Napa’s Time Bank One Year Later


I recently heard someone refer to the Napa Agricultural Preserve as a successful “social experiment.” The Ag Preserve is a radical—as in 1960s radical—land-use law that has for more than four decades kept this North Bay county mostly in vines and trees rather than strip malls and housing. It has cultivated beauty and wealth where it would not be if a few folks hadn’t stepped beyond the social-complacency zone.

The Napa Time Bank we started over a year ago is another social experiment that cultivates beauty and wealth where it might not otherwise be. Just as radical as the Ag Preserve, it challenges people to step outside the “I’m fine, don’t bother me” zone. Even progressives have to squirm a little until they get used to the idea of creating community by exchanging favors, sans legal tender. In a time bank, you give something you like to give—such as French lessons, dog walking or yard work—and you ask for something you like to get, such as a massage, math tutoring or guitar lessons. Giving one hour deposits one time dollar in your time bank account, and receiving an hour withdraws one time dollar from your account, via an online database. So why do people hesitate to participate?

“First of all, you’re kind of exposing yourself to a certain degree,” says chiropractor Debbie Seale, 51, who joined the Napa Time Bank six months ago. “I’ve always done trades. It reduces our living expenses and it’s how I get my hair colored, for instance. But I felt a little uncomfortable when I thought about people doing things for me like yard work. I thought, do I want to have them see my home?”

But Seale was determined to overcome her fears, because her instinct told her that the time bank would increase her sense of community. “That’s why we moved to Napa from San Francisco,” she says. “We wanted to experience that sense of community.” So Seale started out in the time bank by doing her first time trade with a friend. That was safe. It took her several months before she made herself try an exchange with someone she had never met, a man in his 20s. Seale arranged the meeting in a public place.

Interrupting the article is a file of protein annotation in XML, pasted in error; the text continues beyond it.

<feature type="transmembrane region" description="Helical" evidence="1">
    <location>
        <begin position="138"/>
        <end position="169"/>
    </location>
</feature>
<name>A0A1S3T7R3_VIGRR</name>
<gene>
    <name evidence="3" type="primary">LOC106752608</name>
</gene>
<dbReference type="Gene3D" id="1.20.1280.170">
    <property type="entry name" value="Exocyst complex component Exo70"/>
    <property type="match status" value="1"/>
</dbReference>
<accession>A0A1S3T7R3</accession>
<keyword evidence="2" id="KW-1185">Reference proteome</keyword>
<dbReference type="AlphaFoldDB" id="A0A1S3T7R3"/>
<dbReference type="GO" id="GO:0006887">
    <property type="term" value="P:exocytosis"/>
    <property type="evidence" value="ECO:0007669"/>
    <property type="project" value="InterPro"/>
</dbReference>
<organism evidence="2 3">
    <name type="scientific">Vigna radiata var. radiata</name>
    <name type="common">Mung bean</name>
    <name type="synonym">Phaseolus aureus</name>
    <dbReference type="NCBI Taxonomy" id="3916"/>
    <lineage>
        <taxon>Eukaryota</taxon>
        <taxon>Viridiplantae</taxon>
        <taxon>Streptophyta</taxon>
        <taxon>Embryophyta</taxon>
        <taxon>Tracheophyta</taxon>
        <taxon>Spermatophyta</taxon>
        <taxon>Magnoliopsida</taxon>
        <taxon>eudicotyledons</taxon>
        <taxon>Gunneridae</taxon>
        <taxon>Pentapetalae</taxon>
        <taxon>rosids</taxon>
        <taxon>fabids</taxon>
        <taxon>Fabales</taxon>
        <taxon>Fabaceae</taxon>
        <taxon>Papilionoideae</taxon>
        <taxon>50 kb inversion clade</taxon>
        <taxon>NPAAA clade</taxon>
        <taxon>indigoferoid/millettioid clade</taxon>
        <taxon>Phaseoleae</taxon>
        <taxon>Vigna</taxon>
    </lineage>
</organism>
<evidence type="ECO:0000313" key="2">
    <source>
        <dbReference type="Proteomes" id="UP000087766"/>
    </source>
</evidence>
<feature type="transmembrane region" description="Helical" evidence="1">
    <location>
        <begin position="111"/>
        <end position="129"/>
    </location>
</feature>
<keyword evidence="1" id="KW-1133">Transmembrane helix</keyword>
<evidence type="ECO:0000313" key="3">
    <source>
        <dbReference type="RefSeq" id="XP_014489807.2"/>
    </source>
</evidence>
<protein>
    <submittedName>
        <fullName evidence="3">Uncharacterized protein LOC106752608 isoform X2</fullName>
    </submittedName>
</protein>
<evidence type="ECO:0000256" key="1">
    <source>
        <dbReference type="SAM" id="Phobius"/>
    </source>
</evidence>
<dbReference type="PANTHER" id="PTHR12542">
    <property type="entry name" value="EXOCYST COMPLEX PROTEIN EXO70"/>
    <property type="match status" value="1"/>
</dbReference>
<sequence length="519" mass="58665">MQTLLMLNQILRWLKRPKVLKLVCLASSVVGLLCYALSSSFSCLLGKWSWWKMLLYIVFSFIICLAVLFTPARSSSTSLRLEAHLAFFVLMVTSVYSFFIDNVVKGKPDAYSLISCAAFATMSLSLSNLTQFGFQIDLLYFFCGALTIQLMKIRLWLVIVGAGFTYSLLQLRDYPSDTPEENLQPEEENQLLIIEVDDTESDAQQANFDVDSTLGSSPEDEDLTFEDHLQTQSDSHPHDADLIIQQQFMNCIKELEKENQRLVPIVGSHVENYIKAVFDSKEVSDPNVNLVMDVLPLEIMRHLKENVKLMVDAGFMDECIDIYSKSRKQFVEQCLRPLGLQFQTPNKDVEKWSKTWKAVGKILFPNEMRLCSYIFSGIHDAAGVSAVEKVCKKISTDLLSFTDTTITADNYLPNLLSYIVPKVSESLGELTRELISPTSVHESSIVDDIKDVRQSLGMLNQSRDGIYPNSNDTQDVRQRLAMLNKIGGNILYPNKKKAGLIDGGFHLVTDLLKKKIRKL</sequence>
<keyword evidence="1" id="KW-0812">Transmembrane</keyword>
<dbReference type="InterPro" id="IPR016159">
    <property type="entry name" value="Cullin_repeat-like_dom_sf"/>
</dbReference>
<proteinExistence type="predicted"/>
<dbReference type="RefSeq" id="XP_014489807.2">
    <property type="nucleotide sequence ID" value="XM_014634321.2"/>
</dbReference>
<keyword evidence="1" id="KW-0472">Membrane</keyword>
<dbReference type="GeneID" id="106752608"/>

“We met here at Peet’s,” Seale explains over a cup of coffee. “I taught him how to knit,” she adds, beaming. Before their meeting, Seale had instructed her new student to buy some yarn and needles. She recalls his enthusiasm. “He brought all this yarn!” she laughs. “He was really into it.” He was, in fact, so into it that he showed up for their second lesson with a booklet he designed to record knitting project data such as yarns and patterns used. He had made one booklet for her and one for himself.

“The cool thing was,” Seale says, “that while we were sitting here I saw others I knew and I introduced him to them. I felt like I was inviting him into my circle.” The joy on her face is telling.

Although a time bank hour is not “paid back” to the same person from whom one earned one’s time dollar, it does happen once in a while—if the right opportunity presents itself. For Seale, it did. “We talked about him teaching me how to bead,” she says, grinning widely. “I’ve always wanted to learn how to bead.”

Seale and I finish our chat and our coffee, and I leave pondering the difficulty of social experiments that create wealth and beauty. Local history records the problems they had creating the Agricultural Preserve almost half a century ago. People resist change.

As a co-coordinator of the Napa Time Bank, I am puzzling over how to get myself and others to go, as Seale phrased it, where “you’re kind of exposing yourself.” It’s been said: “Life begins outside your comfort zone.” Sustainable community begins there too.

OK, I’ll take a step: Any risk-taking, idea-generators out there want to bank a time dollar?